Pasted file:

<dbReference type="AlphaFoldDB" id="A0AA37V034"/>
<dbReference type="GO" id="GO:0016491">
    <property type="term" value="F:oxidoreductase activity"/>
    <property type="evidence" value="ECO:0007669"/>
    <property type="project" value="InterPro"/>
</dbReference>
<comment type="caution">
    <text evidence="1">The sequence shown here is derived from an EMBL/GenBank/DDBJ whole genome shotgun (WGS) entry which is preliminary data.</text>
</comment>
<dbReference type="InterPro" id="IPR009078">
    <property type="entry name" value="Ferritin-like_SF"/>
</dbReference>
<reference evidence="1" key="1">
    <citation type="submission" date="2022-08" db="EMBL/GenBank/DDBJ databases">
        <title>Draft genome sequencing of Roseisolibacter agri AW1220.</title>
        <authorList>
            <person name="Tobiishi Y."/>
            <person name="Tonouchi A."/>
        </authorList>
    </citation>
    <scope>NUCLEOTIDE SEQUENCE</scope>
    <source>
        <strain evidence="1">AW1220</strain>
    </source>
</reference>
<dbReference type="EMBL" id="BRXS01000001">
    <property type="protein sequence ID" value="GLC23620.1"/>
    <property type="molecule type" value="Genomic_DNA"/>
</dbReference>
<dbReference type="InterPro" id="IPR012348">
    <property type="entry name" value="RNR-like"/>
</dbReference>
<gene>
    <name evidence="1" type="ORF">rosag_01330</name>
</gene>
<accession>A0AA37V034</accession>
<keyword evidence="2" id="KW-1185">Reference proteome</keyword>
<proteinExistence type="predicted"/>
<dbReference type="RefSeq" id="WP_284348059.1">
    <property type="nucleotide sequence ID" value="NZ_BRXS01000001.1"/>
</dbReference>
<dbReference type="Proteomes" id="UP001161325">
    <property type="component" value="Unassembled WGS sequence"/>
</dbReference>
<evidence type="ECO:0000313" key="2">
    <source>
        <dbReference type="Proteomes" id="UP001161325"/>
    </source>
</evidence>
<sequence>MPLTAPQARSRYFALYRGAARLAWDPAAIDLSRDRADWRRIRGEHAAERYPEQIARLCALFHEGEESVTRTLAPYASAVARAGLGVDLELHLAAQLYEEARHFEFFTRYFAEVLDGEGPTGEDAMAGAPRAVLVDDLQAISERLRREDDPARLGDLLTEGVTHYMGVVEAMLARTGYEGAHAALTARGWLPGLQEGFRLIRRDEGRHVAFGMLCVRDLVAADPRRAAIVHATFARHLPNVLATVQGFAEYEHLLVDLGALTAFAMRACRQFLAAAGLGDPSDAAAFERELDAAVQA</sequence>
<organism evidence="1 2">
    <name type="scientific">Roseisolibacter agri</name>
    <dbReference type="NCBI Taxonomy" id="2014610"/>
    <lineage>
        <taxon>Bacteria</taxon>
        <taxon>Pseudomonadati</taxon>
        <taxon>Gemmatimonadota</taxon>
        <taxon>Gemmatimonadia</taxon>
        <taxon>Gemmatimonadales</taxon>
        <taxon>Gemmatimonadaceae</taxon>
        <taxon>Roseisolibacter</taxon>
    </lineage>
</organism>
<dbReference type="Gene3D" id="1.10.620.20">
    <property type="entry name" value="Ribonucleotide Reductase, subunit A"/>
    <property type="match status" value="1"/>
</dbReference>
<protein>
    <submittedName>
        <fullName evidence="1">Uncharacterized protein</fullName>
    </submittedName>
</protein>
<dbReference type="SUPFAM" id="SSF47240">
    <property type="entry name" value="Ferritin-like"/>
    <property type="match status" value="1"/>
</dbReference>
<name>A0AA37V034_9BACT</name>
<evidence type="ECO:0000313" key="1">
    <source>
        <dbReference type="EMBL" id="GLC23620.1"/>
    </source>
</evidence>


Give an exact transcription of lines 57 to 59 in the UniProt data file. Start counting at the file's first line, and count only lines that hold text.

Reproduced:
        <taxon>Gemmatimonadota</taxon>
        <taxon>Gemmatimonadia</taxon>
        <taxon>Gemmatimonadales</taxon>